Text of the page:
Washington state is expected to have one of the nation’s fastest-growing elderly populations, and by the year 2020, one in six state residents will be 65 or older.
According to a national study released Monday, Washington’s older population is projected to increase 104 percent between 1993 and 2020, making it the fifth-fastest-growing state in the nation for that age group.
“Everyone knows we’re getting older,” said Kevin Kinsella, an analyst with the U.S. Census Bureau, which conducted the study with the National Institute on Aging.
“We wanted to keep the lamp lit about changes expected to occur in the not-too-distant future. These data are important because they confirm that states need to prepare their resources for an increasingly aged population.”
Demographers long have warned about the implications of aging baby boomers - those born between 1946 and 1964.
Nationally, they are nearly 80 million strong. Over the next four decades, the number of older Americans will double from some 30 million today to 65 million when the youngest boomers turn 65.
Today, Washington state’s elderly population is growing slowly because those who preceded the baby-boom generation are a significantly smaller group, said Theresa Lowe, who forecasts population for the state Office of Financial Management.
State figures show those 65 and older made up 11.6 percent of the population in 1995; by the year 2020, that figure will grow to 16 percent.
Nationally, said Kinsella, the elderly comprised about 12 percent of the population in 1994.
According to the study, Nevada is projected to have the fastest-growing elderly population, increasing 116 percent by 2020. It’s followed by Arizona, Colorado, Georgia and Washington.
In 1993, Washington ranked 18th among the states in the total of its elderly population; by 2020 - when the state’s elderly population is projected to grow to 1.2 million - it will rise to 13th.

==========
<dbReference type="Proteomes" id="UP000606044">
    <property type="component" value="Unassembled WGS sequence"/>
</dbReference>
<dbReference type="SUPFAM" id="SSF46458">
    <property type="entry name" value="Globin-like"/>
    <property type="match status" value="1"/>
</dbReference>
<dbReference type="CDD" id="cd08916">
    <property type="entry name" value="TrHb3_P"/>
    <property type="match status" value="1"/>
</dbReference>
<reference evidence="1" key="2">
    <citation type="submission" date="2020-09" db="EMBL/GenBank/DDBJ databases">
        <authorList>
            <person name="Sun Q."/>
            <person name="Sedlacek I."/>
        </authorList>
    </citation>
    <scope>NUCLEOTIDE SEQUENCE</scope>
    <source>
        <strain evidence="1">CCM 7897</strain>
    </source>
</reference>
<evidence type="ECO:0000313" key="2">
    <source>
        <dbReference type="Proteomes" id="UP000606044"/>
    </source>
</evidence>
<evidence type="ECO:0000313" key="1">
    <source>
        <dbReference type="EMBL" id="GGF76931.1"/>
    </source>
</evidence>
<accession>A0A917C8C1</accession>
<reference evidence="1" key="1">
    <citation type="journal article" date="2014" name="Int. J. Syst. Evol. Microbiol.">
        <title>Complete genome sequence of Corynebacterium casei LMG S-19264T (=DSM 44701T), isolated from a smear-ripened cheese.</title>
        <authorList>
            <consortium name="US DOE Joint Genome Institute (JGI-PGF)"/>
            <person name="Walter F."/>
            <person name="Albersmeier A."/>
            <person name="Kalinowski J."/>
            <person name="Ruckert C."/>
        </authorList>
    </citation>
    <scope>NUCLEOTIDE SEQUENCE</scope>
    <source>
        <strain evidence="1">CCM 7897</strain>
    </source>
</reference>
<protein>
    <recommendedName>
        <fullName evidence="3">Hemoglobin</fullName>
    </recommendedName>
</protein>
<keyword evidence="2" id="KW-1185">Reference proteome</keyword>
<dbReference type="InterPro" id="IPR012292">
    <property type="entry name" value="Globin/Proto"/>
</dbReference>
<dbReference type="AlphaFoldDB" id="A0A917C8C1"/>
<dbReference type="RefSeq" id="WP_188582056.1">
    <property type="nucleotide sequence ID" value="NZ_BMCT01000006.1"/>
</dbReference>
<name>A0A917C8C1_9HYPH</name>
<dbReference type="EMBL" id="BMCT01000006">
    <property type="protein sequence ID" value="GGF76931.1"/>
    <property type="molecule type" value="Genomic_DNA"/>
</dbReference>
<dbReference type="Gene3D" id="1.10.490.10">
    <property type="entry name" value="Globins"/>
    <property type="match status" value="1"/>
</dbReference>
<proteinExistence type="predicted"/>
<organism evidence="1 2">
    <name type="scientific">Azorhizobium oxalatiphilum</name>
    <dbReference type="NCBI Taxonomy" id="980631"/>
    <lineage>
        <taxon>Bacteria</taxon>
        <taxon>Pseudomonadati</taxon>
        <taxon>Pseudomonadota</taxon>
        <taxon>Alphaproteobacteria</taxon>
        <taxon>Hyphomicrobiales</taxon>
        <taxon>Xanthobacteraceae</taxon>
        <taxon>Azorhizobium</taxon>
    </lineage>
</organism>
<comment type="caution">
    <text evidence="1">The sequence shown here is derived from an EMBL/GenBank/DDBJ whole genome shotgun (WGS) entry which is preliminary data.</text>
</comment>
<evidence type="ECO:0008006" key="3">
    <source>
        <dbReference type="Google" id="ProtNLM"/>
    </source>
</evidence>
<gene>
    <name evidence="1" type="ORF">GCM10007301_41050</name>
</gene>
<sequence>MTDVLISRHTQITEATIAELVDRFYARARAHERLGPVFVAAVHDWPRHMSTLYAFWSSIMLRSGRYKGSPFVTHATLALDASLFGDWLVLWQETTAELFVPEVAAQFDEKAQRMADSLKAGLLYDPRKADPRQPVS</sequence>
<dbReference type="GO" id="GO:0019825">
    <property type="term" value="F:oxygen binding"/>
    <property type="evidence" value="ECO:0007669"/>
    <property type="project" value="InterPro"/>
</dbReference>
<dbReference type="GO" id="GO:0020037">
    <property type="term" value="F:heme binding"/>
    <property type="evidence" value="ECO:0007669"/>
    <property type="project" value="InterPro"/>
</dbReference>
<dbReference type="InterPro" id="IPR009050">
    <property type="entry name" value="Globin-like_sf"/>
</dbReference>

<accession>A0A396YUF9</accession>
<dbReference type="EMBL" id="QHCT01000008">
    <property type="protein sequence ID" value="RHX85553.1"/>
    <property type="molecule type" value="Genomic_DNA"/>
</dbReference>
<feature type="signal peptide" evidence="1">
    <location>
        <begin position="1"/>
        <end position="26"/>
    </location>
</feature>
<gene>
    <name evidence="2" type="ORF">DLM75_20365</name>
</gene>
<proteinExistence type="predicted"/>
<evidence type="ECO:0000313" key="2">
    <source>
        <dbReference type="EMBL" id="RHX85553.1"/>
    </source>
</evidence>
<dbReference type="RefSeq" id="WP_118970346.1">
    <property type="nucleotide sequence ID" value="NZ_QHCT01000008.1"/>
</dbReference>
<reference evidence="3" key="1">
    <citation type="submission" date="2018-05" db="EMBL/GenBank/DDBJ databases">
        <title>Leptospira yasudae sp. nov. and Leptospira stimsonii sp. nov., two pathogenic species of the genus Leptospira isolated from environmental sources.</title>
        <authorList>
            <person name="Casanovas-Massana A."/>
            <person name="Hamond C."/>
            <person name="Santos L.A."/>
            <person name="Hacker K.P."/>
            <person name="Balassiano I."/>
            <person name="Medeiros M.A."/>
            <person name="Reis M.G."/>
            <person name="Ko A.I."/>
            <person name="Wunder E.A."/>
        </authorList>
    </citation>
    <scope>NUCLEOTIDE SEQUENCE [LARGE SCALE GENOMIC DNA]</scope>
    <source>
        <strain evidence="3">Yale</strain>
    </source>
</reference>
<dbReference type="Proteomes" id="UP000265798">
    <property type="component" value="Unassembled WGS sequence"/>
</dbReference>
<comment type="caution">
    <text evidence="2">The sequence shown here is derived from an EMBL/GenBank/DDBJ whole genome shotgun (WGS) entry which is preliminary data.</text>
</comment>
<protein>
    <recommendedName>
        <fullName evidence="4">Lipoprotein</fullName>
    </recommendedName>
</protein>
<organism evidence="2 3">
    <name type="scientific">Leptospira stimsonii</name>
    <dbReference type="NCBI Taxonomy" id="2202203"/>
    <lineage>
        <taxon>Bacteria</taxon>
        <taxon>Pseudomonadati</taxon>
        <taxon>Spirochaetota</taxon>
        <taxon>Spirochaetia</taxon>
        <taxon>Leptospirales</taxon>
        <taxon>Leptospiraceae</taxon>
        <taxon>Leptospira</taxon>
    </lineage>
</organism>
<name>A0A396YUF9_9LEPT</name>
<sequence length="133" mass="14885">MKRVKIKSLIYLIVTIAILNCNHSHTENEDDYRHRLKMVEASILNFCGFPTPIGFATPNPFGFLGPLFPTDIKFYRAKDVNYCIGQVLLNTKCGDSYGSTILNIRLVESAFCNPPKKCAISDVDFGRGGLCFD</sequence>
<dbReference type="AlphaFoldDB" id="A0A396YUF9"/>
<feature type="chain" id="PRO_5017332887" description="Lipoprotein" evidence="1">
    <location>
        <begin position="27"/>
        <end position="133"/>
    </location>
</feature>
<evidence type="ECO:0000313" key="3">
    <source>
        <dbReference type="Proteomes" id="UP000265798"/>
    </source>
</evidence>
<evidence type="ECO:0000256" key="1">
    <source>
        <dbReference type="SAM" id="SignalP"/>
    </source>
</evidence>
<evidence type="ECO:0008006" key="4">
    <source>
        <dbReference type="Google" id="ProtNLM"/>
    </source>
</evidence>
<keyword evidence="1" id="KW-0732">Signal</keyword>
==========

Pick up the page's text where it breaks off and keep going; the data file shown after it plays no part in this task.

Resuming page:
While much of the growth is attributed to the aging baby boomers, some also reflects the growing popularity of some rural Washington counties as retirement meccas.
Further, the growing elderly population may also reflect a smaller number of Washington residents leaving the state after they reach retirement age.
That migration pattern is key to the huge elderly growth expected in Nevada and Arizona over the next two decades.
The 200-page report looks at population, social, economic and health data of the nation’s elderly population.
Among the findings:
The oldest-of-the-old population, those 85 and older, is growing most rapidly. In 1994, an estimated 3.5 million people were age 85 and older, about 10 percent of the elderly; by the middle of the 21st century, demographers predict there will be as many people 85 and older as between 65 and 69.
Today’s elderly are better off economically than they were in past decades. The median income for the elderly has more than doubled since 1957. Yet, the poverty rate among older people increases substantially with age.
Social Security was the major source of income for 63 percent of its beneficiaries in 1992 and, for one in four recipients, accounts for virtually all of their income.
Poverty is particularly a problem for older women living alone. In 1992, elderly women had a poverty rate of nearly 16 percent, compared to 9 percent for men. Women make up 58 percent of the elderly population but 71 percent of the elderly poor.
Most elderly men are married; most elderly women are not, according to 1993 data. That is tied to the gender gap in life expectancy and differences in remarriage rates between the sexes.
The number and proportion of the elderly is increasing worldwide. China and India have the largest numbers of elderly; the U.S. ranks third.